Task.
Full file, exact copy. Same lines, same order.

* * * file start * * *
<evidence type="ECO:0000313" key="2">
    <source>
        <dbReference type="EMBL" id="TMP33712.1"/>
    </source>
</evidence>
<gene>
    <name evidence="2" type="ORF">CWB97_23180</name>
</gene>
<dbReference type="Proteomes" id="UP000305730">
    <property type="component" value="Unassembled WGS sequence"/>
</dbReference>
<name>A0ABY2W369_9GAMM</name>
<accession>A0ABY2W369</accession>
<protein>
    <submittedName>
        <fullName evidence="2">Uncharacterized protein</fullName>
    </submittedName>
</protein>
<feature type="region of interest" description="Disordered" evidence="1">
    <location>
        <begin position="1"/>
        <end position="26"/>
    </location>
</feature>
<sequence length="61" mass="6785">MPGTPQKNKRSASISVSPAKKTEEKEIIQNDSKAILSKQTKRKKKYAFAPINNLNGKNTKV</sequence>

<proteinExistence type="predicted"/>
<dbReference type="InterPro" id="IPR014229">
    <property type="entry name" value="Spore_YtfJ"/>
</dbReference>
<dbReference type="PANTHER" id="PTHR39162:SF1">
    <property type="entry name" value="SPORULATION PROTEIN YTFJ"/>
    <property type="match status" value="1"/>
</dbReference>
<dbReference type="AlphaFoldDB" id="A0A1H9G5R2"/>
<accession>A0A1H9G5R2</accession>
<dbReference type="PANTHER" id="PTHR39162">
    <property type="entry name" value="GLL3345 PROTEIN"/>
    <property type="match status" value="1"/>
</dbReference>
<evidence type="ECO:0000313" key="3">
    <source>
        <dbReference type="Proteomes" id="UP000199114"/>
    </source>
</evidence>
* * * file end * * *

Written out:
<evidence type="ECO:0000313" key="2">
    <source>
        <dbReference type="EMBL" id="TMP33712.1"/>
    </source>
</evidence>
<gene>
    <name evidence="2" type="ORF">CWB97_23180</name>
</gene>
<dbReference type="Proteomes" id="UP000305730">
    <property type="component" value="Unassembled WGS sequence"/>
</dbReference>
<name>A0ABY2W369_9GAMM</name>
<accession>A0ABY2W369</accession>
<protein>
    <submittedName>
        <fullName evidence="2">Uncharacterized protein</fullName>
    </submittedName>
</protein>
<feature type="region of interest" description="Disordered" evidence="1">
    <location>
        <begin position="1"/>
        <end position="26"/>
    </location>
</feature>
<sequence length="61" mass="6785">MPGTPQKNKRSASISVSPAKKTEEKEIIQNDSKAILSKQTKRKKKYAFAPINNLNGKNTKV</sequence>

<proteinExistence type="predicted"/>
<dbReference type="InterPro" id="IPR014229">
    <property type="entry name" value="Spore_YtfJ"/>
</dbReference>
<dbReference type="PANTHER" id="PTHR39162:SF1">
    <property type="entry name" value="SPORULATION PROTEIN YTFJ"/>
    <property type="match status" value="1"/>
</dbReference>
<dbReference type="AlphaFoldDB" id="A0A1H9G5R2"/>
<accession>A0A1H9G5R2</accession>
<dbReference type="PANTHER" id="PTHR39162">
    <property type="entry name" value="GLL3345 PROTEIN"/>
    <property type="match status" value="1"/>
</dbReference>
<evidence type="ECO:0000313" key="3">
    <source>
        <dbReference type="Proteomes" id="UP000199114"/>
    </source>
</evidence>